Is this a good thing for democracy?  For humanity?

Original Fitna Interview (part one) video below

Dutch Commentator on the Political Retribution over Fitna video below

My 2 Cents
I'm not sure that humanity is bettered by voices that call out one another's religious beliefs.  Nor am I convinced that assimilation is the answer to multi-culturalism.  But I can say I am proud of a culture that allows even the most un-PC people to voice their un-PC opinions.

With this in mind, is it acceptable for a PC country like Indonesia to block this content?

your social efforts aren't social, are they?

Spectacle Think about it.

  • Your widget - is it a conversation?  Or a tool?
  • Your blog - is it a two way conversation? or a publication?
  • Your "viral video" - is it part of something greater? Or a tactic?
  • Are your listening, monitoring or measuring the conversation? Or none of the above?
  • Your influencer relationships - are they relationships, or paid friendships?
  • Your "blogger outreach" - are you forming a relationship, inviting their participation as a two way street? Or are you sending a form letter pleading for free distribution of your campaign?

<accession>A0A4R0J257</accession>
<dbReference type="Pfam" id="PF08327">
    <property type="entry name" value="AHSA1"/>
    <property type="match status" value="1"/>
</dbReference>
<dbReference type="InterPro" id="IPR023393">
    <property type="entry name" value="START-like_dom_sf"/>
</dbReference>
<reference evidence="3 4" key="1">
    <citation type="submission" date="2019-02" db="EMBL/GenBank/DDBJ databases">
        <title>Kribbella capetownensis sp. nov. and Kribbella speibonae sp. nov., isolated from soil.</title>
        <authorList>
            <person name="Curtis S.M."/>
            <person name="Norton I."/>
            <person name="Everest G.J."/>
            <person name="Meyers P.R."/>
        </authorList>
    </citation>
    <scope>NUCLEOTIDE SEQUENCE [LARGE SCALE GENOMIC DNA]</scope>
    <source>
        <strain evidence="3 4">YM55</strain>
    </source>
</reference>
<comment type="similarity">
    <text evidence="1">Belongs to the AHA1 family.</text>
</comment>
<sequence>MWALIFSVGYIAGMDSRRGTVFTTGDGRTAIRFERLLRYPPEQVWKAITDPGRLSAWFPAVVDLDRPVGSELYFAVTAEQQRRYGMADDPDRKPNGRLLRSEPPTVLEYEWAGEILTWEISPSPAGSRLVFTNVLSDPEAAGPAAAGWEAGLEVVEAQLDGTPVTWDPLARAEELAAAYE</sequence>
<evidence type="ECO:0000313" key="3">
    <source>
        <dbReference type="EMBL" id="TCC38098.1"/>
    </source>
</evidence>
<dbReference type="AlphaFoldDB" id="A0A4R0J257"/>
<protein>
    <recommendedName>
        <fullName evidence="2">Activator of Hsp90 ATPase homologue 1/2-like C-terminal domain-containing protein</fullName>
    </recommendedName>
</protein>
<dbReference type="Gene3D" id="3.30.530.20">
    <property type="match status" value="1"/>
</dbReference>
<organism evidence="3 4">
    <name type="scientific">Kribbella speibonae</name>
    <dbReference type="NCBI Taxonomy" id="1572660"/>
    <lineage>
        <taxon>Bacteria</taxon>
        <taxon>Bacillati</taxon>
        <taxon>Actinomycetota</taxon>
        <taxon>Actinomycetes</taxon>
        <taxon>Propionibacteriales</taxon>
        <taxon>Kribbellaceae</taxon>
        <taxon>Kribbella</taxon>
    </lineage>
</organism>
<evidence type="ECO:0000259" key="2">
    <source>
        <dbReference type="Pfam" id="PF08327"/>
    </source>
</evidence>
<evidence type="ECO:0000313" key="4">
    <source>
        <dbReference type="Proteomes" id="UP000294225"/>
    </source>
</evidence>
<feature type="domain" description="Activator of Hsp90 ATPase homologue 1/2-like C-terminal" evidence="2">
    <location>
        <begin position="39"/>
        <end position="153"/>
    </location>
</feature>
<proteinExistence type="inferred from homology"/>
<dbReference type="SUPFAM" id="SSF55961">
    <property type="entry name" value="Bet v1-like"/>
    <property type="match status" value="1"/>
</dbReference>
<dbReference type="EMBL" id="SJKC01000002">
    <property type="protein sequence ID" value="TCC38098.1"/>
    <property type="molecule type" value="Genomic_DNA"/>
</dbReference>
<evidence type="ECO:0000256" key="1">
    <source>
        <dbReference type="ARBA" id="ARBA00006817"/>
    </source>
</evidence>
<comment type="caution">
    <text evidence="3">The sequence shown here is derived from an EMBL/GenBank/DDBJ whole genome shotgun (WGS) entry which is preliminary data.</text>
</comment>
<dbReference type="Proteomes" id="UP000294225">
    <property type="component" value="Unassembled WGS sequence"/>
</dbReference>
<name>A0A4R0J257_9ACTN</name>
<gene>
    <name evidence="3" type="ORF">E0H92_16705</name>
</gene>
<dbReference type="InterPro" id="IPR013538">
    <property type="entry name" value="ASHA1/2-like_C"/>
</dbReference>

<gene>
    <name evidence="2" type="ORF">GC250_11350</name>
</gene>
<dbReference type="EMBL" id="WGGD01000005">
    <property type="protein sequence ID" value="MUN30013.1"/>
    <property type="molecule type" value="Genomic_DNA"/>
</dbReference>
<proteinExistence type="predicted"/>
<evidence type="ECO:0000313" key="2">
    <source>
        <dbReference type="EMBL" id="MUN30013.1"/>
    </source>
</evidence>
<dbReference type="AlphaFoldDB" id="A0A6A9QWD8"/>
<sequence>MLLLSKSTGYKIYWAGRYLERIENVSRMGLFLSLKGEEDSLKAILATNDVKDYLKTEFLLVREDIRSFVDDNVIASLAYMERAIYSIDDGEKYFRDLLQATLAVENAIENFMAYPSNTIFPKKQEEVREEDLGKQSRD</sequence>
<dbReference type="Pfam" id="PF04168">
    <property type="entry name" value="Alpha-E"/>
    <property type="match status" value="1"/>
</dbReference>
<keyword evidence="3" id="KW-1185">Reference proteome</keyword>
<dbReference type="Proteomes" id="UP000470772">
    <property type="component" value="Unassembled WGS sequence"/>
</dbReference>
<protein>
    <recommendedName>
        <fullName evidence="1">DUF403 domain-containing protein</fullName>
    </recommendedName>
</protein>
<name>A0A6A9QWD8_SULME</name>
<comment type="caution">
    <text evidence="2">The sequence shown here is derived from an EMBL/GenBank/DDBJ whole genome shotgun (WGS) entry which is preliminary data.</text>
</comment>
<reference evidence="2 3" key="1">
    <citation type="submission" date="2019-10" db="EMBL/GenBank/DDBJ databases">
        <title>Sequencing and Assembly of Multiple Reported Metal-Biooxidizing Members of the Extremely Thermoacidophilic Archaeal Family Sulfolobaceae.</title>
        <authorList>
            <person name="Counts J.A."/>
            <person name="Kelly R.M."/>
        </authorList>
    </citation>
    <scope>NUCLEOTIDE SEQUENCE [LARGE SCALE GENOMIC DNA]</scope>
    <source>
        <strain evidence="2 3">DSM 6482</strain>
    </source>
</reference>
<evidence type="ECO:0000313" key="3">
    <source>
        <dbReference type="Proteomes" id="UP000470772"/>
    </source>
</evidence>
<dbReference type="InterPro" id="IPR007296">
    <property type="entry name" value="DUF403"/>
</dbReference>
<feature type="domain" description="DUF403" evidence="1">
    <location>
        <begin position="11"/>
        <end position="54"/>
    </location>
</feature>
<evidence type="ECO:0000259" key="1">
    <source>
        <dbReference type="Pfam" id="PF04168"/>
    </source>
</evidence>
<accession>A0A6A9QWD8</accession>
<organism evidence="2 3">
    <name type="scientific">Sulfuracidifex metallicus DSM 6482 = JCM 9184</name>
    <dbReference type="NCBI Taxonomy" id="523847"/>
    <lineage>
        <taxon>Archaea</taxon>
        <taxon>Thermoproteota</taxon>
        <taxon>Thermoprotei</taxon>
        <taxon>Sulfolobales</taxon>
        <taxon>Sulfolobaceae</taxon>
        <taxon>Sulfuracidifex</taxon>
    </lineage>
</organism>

• Are your campaigns executional? Or are they part of a broader relationship-building effort?

The key differentiators:

  • Are you making a statement or participating in a conversation? 
  • Are you:
    • a conversational brand,
    • a social object,
    • a broadcast message or
    • a social enabler?
      • Do your efforts reflect this reality?

The truest test of a brand's commitment to a relationship:
Does your customer support online, on the phone or via mail/email offer to same level of support as your social/twitter team, marketing agency, social agency or pr agency?

Key Takeaway: It's easy to care about a relationship in a silo.  It's much harder to commit to that relationship across the board.

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Like this post? Share it on twitter!

Inspired by Joe Jaffe's post and the follow up discussion with Craig Daitch in the comments.

influence in the fishbowl, a twitter story?

Fishbowl Once upon a time, on a small undiscovered island in the mid pacific ocean, one caveman grunted at another caveman.  Soon a few cavemen joined together and started grunting at each other, but every time that the first caveman grunted, everyone else paid attention.